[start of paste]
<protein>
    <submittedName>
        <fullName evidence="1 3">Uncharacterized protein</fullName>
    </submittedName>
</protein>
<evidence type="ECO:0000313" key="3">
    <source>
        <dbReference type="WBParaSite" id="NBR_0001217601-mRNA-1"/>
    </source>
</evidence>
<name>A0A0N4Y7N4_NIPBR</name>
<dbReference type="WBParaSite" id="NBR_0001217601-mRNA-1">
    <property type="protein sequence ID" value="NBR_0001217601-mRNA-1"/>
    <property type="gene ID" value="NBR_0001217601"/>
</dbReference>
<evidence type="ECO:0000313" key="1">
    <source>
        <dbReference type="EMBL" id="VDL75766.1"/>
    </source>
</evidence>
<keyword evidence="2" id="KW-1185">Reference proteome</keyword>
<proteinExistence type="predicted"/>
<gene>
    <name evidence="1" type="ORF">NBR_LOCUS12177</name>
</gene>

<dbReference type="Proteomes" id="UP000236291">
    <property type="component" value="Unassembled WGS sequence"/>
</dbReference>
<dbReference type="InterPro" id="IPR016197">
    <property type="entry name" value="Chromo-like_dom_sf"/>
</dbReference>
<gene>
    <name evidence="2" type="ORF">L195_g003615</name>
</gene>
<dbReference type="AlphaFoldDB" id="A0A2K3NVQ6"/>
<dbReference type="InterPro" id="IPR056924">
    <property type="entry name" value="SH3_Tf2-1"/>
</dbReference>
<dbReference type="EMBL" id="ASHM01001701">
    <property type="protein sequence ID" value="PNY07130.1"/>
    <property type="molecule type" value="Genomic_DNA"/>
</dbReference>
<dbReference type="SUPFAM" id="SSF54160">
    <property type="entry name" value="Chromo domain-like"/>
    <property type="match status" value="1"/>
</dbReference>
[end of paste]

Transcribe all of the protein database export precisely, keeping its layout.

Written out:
<protein>
    <submittedName>
        <fullName evidence="1 3">Uncharacterized protein</fullName>
    </submittedName>
</protein>
<evidence type="ECO:0000313" key="3">
    <source>
        <dbReference type="WBParaSite" id="NBR_0001217601-mRNA-1"/>
    </source>
</evidence>
<name>A0A0N4Y7N4_NIPBR</name>
<dbReference type="WBParaSite" id="NBR_0001217601-mRNA-1">
    <property type="protein sequence ID" value="NBR_0001217601-mRNA-1"/>
    <property type="gene ID" value="NBR_0001217601"/>
</dbReference>
<evidence type="ECO:0000313" key="1">
    <source>
        <dbReference type="EMBL" id="VDL75766.1"/>
    </source>
</evidence>
<keyword evidence="2" id="KW-1185">Reference proteome</keyword>
<proteinExistence type="predicted"/>
<gene>
    <name evidence="1" type="ORF">NBR_LOCUS12177</name>
</gene>

<dbReference type="Proteomes" id="UP000236291">
    <property type="component" value="Unassembled WGS sequence"/>
</dbReference>
<dbReference type="InterPro" id="IPR016197">
    <property type="entry name" value="Chromo-like_dom_sf"/>
</dbReference>
<gene>
    <name evidence="2" type="ORF">L195_g003615</name>
</gene>
<dbReference type="AlphaFoldDB" id="A0A2K3NVQ6"/>
<dbReference type="InterPro" id="IPR056924">
    <property type="entry name" value="SH3_Tf2-1"/>
</dbReference>
<dbReference type="EMBL" id="ASHM01001701">
    <property type="protein sequence ID" value="PNY07130.1"/>
    <property type="molecule type" value="Genomic_DNA"/>
</dbReference>
<dbReference type="SUPFAM" id="SSF54160">
    <property type="entry name" value="Chromo domain-like"/>
    <property type="match status" value="1"/>
</dbReference>